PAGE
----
#Brexit: Sinn Fein calls for a referendum on Irish reunification after Brexit

Irish republicans are calling for the reunification of Ireland after Britain voted to leave the European Union.

The UK's decision means that a new era of border controls are likely to emerge between the two countries, despite Northern Ireland voting Remain by 56 per cent.

Northern Ireland has the only land frontier between the United Kingdom and the rest of the EU. 

It was marked by military checkpoints until a 1998 peace deal ended three decades of sectarian violence.

Within minutes of the referendum outcome becoming apparent, Northern Ireland's largest Irish nationalist party, Sinn Fein, said the result intensified the case for a vote on whether Northern Ireland should leave the United Kingdom. 

Martin McGuinness, the Sinn Fein leader, believes Irish people should be given a chance to vote on their future, saying there was a 'democratic imperative' to allow people to vote on reunification.

He said: 'If Britain votes to leave the European Union then that could have huge implications for the entire island of Ireland and, given all the predictions, would run counter to the democratic wishes of the Irish people.'

Sinn Fein chairman Declan Kearney said in a statement: 'This outcome tonight dramatically changes the political landscape here in the north of Ireland and we will be intensifying our case for the calling of a border poll.

Britain's Secretary of State for Northern Ireland may call such a vote at any time, according to the 1998 agreement that brought about peace. 

It also specifies that the Secretary 'shall' order a referendum if it appears likely that a majority of those voting would seek to form part of a united Ireland.

Nigel Dodds, a senior member of the province's largest party, the pro-British Democratic Unionist Party, said that Sinn Fein were on very weak ground calling for a unity vote. 

Ireland's Foreign Minister Charlie Flanagan said the reintroduction of a hard border would have to be considered in any negotiation and that the return of controls, for customs or security, could pose a difficult challenge for the peace process.

The dismantling of military border posts was a key aspect of a 1998 peace deal that ended three decades of violence, which took the lives of 3,600 people, between Catholic nationalists seeking a united Ireland and Protestant unionists who wanted to keep Northern Ireland British.

British finance minister George Osborne has said border controls would be inevitable, while former prime ministers Tony Blair and John Major, who also campaigned for a vote to Remain, said a Brexit could undermine peace in the six-county province.

Pro-Brexit campaigners, including Britain's minister for Northern Ireland, described those warnings as 'scaremongering' and said a Brexit would not endanger a common travel area that predates both countries' entry into the EU in 1973.

The presidents of the European Commission, Council and Parliament are to hold a joint press conference in Brussels to set out their initial response to the demand for Brexit.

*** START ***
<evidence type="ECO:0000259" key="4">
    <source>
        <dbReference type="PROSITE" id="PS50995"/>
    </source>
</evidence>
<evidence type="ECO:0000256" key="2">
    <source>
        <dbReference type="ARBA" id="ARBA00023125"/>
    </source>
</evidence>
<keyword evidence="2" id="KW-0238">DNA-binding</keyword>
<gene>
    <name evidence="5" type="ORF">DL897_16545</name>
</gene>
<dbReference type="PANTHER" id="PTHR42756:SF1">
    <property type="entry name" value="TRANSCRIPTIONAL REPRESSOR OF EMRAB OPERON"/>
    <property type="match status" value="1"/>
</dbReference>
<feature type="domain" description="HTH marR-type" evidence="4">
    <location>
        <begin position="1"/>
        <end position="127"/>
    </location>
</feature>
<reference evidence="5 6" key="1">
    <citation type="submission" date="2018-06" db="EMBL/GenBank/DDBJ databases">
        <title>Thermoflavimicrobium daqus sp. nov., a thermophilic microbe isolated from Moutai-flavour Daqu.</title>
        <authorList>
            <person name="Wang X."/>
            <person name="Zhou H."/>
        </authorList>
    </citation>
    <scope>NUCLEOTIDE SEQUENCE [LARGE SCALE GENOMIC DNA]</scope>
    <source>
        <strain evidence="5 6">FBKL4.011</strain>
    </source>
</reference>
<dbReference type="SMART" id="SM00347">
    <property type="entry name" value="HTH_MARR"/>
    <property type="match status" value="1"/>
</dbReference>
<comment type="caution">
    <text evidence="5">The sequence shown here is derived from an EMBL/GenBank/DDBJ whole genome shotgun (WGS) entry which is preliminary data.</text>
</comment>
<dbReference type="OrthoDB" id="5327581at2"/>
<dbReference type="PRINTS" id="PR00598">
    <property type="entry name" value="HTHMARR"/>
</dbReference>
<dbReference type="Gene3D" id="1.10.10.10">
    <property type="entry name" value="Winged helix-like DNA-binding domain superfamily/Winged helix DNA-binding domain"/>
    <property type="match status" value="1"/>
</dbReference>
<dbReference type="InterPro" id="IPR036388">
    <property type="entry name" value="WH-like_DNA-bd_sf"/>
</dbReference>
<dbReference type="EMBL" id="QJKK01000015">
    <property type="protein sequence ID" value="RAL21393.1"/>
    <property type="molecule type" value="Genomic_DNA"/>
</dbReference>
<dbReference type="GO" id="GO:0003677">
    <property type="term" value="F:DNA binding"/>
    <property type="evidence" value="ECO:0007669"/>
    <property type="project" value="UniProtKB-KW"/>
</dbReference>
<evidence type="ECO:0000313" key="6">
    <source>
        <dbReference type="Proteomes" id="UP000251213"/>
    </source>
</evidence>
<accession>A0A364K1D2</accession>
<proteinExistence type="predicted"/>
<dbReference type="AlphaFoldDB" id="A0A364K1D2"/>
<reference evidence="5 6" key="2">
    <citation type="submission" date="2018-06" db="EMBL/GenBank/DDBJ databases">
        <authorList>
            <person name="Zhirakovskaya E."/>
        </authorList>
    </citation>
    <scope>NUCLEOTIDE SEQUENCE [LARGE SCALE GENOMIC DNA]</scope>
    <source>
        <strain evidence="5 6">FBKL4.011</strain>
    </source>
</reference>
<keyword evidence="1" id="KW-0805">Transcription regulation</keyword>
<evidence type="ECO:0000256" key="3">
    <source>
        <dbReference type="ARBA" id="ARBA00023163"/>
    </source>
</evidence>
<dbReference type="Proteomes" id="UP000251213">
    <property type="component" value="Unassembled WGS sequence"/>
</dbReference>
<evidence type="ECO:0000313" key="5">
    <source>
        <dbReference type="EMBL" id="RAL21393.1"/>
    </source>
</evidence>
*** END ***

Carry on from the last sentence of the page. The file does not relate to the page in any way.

And ministers in the Irish government were called to a special meeting to reflect on the result ahead of a statement by Taoiseach Enda Kenny. 

Ireland is bracing itself for damaging economic and political fallout from the decision today, as the UK is its largest trading partner with imports and exports worth around £1billion each week.

The Republic has the EU's fastest-growing economy but also more to lose than any other member state from a 'Brexit' with far-reaching implications for its trade, economy, security of energy supplies and peace in British-ruled Northern Ireland.

Ireland's central bank had warned that a withdrawal would hurt economic growth and jobs and significantly impact the financial sector, while a government-commissioned report found it could cut trade with Britain by at least 20 per cent.

Services firm Noonan said earlier this week that an estimated cumulative Brexit-related hit on the Irish economy of as much as 1.6 percent of GDP would be 'containable'.

Irish exporters will be the first to suffer, as the pound weakened significantly against the euro, making their euro-priced goods more expensive. 

Foreign Minister Flanagan said the country will have to consider taking steps to assist firms exporting into Britain.

Farmers and food producers, major UK suppliers, are especially vulnerable. 

The Farmers Journal has said 50 per cent of Ireland’s total beef exports goes to the UK, followed by one third of the country's total dairy exports. 

With the UK leaving the EU, a drop in Irish exports of between £119m to £640m are to be expected.

The British Irish Chamber of Commerce said business needed a comprehensive and quickly concluded trade agreement between the EU and the UK that recognised the unique relationship between Ireland and the UK.

But the Republic could potentially try to benefit from Brexit, as some financial firms in the City of London may see Ireland as a lucrative option - an EU country, which is English-speaking and a close ally to the U.S.

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